William Hull Wickham was born in Brooklyn, New York on January 19, 1846, the son of Joseph Parker Wickham and Mary Clarissa Taylor. His father was born in Suffolk County, New York in 1797, and moved to New York City in 1812. He retired from the long-established firm of Wickham, Hutchinson & Co., in 1850, and lived in Brooklyn until his death in 1883. William was a great grandson of Parker Wickham (1727-1785), a Loyalist who was banished from New York State during the American Revolution. He should not to be confused with his contemporary third cousin of the same name, William Hull Wickham (1832-1893), who was mayor of New York City.
William studied at the Brooklyn Polytechnic Institute and graduated from Princeton College in June, 1866 at the age of twenty, with the degree of A.B. Three years later he was awarded the degree of A.M. from his alma mater. While at college, William was prominent in athletic sports, and continued to take an interest in them later in life. He was a star catcher of the Nassau Club baseball team during his freshman to senior years.
William began his 50-year career at the firm of McKesson & Robbins at the bottom of the ladder in October, 1866. His strong work ethic and professional manner soon made him one of the firm's top salesmen. In 1870, he was made a partner and then put in charge of the manufacturing department, which experienced robust development under his management. For a time, he was one of only four partners, the others all being members of the McKesson or Robbins families (see partners). William was known for his strong emphasis on the quality and appearance of the firm's products. He also started the firm's Annual Prices Current, a huge publication used as a price list and reference book by druggists.
McKesson & Robbins was established in 1833 in Manhattan's financial district as a wholesale drug company that specialized in importing botanical remedies used to stock the medicine cabinets of sailing ships (see covered delivery wagon). By the time William entered the firm, the company had begun manufacturing its own drugs, including fluid extracts, tinctures, pills and tablets that won medals and worldwide recognition. During the early 1900s, the company became the nation's largest wholesaler of pharmaceutical drug products. It was later renamed McKesson Corporation, and by 2008 it had grown to be the largest health care company in the world, with annual revenue of $101 billion.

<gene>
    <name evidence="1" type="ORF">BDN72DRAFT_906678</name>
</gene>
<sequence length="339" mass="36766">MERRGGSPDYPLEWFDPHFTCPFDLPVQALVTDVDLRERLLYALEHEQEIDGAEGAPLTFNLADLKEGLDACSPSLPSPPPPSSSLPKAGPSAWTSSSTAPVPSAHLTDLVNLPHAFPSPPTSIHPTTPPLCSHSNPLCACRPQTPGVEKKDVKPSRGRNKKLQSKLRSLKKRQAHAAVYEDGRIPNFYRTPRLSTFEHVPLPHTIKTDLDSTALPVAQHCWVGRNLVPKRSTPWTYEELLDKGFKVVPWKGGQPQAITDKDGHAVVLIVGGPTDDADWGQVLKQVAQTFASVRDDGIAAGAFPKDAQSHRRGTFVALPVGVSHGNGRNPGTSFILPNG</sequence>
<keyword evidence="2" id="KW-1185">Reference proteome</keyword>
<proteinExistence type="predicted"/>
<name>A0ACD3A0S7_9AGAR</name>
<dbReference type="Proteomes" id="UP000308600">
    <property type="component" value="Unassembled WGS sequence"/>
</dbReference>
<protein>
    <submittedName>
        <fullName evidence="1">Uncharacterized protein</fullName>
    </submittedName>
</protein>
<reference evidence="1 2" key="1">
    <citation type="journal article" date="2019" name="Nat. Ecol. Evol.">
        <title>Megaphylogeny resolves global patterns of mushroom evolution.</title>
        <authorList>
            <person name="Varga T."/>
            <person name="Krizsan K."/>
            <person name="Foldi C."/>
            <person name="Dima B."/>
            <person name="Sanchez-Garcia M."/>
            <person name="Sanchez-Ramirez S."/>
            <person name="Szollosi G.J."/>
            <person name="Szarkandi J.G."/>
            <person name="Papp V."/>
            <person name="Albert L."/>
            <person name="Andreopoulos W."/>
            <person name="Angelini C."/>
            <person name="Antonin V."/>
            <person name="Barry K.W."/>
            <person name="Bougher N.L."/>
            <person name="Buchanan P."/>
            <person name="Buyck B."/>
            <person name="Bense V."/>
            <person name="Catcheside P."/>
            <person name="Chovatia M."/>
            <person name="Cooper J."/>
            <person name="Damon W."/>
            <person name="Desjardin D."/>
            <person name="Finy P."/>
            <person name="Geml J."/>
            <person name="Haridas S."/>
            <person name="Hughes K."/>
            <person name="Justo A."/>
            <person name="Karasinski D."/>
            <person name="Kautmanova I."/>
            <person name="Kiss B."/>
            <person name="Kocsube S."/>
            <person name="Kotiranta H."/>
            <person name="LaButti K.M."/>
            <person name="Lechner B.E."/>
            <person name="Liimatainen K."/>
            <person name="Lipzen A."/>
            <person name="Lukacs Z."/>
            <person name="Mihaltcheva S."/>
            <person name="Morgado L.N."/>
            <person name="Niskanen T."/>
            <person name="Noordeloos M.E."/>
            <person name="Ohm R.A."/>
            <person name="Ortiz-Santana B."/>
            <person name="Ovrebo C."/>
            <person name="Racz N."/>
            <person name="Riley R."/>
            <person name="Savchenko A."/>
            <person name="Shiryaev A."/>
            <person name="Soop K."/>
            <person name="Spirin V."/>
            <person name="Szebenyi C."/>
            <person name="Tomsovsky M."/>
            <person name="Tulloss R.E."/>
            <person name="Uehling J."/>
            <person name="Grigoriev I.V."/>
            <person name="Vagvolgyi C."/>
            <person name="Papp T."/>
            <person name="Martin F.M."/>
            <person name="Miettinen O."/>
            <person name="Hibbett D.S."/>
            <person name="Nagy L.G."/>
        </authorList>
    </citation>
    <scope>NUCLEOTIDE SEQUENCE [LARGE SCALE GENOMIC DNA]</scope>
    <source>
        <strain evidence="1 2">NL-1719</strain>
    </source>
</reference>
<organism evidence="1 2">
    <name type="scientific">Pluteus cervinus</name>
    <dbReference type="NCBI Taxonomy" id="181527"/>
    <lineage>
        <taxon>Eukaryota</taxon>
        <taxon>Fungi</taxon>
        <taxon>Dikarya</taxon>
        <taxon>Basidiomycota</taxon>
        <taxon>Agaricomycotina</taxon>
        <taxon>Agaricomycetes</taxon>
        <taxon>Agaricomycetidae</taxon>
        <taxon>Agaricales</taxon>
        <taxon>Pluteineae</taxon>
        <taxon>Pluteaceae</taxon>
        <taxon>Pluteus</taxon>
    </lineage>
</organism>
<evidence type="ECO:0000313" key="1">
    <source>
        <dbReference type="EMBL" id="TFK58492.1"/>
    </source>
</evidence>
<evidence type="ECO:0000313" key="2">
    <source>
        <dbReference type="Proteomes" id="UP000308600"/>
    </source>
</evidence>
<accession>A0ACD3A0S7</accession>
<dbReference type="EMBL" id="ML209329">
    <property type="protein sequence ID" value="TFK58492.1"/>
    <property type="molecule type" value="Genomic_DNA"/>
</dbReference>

William was also secretary and treasurer of the Empire Coal and Coke Company, vice-president of the Mutual District Telegraph Company, member of the New York Chamber of Commerce, trustee of the Bowery Savings Bank, and of the executive committee of the Union League Club. He was also a member of the University, New York Athletic, Princeton, Racquet, Tennis, and Riding Clubs, the St. Nicholas Society, and the Metropolitan Museum of Art. He joined the American Pharmaceutical Association in 1870.
Although very busy with business affairs, William also had a passion for collectibles, and his house at 270 Park Avenue in New York was filled with many rare and lovely curios, collected from around the world. Antique weapons adorned his walls, while cabinets contained exquisite Japanese swords, netsuke ivory carvings, sword guards, silver pipes, and pipe cases, and other Japanese art forms. His collection of fine antique watches and snuff boxes was loaned out for exhibition at the Metropolitan Museum of Art for several years.
William married twice, first in 1871 to Electa Barrell Haines, with whom he had three daughters, Frances, Edith and Mabel. His second wife, Adrienne A. Pfaff, died in 1913, leaving an estate in excess of $1,000,000. William retired from McKesson & Robbins in December, 1916 and died at his home in New York City on November 21, 1925, with the funeral being held at St. Thomas Episcopal Church. The following year, his old employer McKesson & Robbins was purchased by Phillip Musica, a notorious swindler who used the company to orchestrate one of the greatest financial scams of the 20th century. The plot was eventually uncovered by company treasurer Julian Thompson, leading to the firm's recovery and Musica's suicide.